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Forty percent of home fires caused by cooking

March 2, 2011

OSFM urges household chefs to stay in kitchen when cooking
 
Many home structure fires occur when cooking equipment is left unattended, according to the Office of the Illinois State Fire Marshal (OSFM). For the family chef, fire prevention can be as simple as remaining in the kitchen with a watchful eye on the stove, broiler, grill or deep fryer.
 
“A small kitchen fire could easily engulf other combustibles in the area,” said Larry Matkaitis, Illinois State Fire Marshal. “It may only take a few seconds to extinguish, but if your attention is elsewhere, precious time is lost and a once-manageable fire might be completely out of control.”
 
On average, cooking fires account for 40 percent of the home structure fires with unattended cooking as the leading contributing factor. Cooking also accounts for more than a third of home fire injuries, with six in 10 of the injuries occurring during attempts to fight the fire.
 
To ensure that you and your meal safely arrive at the dinner table, OSFM offers these safety tips:
 
• Stay in the kitchen when you are frying, grilling, or broiling food. If you leave the kitchen for even a short period of time, turn off the stove.
 
• If you are simmering, baking, roasting, or boiling food, check it regularly, remain in the home while food is cooking, and use a timer to remind you that you’re cooking.
 
• To prevent cooking fires, you have to be alert. You won’t be if you are sleepy, have been drinking alcohol, or have taken medicine that makes you drowsy.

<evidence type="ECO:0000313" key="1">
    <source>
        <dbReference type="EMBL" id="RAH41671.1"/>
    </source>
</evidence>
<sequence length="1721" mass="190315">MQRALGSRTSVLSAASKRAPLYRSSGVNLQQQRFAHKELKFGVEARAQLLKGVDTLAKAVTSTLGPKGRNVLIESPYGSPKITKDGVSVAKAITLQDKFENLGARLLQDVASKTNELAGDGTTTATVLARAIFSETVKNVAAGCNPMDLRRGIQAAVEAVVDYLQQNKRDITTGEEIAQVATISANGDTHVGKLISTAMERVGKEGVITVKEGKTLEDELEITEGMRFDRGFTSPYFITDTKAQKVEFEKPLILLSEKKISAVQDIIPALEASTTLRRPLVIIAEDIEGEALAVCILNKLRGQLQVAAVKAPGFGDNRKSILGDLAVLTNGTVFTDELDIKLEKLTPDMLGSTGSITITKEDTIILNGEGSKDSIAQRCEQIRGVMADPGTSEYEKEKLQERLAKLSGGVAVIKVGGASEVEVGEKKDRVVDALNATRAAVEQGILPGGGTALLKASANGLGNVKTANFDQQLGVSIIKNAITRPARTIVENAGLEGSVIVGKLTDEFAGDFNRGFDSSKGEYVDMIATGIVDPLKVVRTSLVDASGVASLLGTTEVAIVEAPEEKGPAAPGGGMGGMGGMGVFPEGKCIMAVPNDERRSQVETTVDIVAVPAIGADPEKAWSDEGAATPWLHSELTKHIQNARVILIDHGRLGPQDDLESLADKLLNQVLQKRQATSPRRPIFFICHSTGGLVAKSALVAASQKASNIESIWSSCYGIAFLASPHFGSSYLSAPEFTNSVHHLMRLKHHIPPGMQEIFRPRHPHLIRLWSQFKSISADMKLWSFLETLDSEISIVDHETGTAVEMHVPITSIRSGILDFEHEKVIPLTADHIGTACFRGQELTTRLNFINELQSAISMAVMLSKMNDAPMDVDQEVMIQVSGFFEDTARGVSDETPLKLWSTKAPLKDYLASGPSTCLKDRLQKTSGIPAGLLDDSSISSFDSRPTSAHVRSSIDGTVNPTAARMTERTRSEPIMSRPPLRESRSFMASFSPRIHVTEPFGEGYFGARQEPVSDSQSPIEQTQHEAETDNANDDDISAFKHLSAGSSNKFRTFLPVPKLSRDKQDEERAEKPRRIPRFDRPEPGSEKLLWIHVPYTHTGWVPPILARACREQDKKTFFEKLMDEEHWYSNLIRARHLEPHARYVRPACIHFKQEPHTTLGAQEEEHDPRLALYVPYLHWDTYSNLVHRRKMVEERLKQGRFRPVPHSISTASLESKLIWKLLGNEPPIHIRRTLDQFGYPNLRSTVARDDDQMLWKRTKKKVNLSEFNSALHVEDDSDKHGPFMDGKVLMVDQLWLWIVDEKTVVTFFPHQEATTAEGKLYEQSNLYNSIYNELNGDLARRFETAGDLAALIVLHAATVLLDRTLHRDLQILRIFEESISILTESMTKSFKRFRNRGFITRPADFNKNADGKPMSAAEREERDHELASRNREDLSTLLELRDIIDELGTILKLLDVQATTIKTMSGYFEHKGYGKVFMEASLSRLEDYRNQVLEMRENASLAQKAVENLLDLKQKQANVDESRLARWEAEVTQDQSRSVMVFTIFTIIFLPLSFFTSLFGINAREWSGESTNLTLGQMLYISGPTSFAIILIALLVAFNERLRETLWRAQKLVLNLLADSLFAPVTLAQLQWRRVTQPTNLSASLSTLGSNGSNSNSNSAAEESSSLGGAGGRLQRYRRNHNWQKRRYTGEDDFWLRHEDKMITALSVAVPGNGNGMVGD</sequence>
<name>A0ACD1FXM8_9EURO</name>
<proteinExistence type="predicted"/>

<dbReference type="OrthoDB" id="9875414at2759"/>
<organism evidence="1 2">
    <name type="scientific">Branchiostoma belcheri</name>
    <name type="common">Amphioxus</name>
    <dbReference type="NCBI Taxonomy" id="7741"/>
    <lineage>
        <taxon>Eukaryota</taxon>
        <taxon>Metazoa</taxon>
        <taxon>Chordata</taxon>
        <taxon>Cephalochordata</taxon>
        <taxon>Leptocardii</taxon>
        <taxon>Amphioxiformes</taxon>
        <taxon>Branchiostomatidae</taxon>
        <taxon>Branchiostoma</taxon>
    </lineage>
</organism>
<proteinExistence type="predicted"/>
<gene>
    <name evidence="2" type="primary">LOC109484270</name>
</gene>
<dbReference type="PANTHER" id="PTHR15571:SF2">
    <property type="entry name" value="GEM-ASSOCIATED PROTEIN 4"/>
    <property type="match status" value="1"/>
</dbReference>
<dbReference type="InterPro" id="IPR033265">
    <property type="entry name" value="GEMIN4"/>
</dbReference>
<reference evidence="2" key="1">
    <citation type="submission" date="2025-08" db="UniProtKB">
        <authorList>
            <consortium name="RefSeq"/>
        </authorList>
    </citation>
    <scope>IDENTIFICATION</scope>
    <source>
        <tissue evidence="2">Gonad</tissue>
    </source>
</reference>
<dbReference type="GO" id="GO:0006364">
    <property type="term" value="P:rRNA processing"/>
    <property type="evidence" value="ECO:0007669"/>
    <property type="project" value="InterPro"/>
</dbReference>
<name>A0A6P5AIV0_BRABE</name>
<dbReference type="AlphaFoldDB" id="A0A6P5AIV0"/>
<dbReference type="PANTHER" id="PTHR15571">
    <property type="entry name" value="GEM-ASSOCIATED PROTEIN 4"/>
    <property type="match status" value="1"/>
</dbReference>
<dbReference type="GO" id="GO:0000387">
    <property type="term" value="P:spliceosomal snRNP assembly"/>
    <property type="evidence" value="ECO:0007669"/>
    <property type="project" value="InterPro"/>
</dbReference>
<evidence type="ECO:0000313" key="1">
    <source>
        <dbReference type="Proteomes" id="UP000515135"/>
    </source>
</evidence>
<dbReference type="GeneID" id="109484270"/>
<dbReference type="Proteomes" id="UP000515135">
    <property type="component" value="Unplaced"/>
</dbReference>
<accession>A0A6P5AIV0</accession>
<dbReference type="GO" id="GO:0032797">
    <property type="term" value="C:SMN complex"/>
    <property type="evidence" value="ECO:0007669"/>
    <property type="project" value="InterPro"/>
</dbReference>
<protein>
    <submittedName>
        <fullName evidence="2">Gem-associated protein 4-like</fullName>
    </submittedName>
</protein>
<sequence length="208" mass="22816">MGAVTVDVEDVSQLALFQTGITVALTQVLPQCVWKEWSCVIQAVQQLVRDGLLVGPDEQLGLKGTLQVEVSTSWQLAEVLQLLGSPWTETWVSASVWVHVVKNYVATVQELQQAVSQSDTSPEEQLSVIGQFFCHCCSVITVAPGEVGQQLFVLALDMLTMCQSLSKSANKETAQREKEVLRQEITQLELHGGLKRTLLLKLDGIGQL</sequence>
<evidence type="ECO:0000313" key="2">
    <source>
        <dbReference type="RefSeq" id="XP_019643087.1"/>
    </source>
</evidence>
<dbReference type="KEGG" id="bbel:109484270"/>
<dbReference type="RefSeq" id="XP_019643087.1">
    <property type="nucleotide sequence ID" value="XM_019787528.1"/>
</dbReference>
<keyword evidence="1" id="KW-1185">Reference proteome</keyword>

• Keep anything that can catch fire – potholders, oven mitts, wooden utensils, paper or plastic bags, boxes, food packaging, towels or curtains – away from your stovetop.
 
• Keep the stovetop, burners and oven clean.
 
• Keep pets off cooking surfaces and nearby countertops to prevent them from knocking things onto the burner.
 
• Wear short, close fitting or tightly rolled sleeves when cooking. Loose clothing can dangle onto stove burners and can catch fire if it comes in contact with a gas flame or electric burner.
 
• For the home, select a multi-purpose extinguisher (can be used on all types of home fires) that is large enough to put out a small fire, but not so heavy as to be difficult to handle.
 
• If there is a fire, dial 911 and get everyone out of the building.
 
For more information about fire safety and prevention, please visit www.state.il.us/osfm or www.nfpa.org .
 


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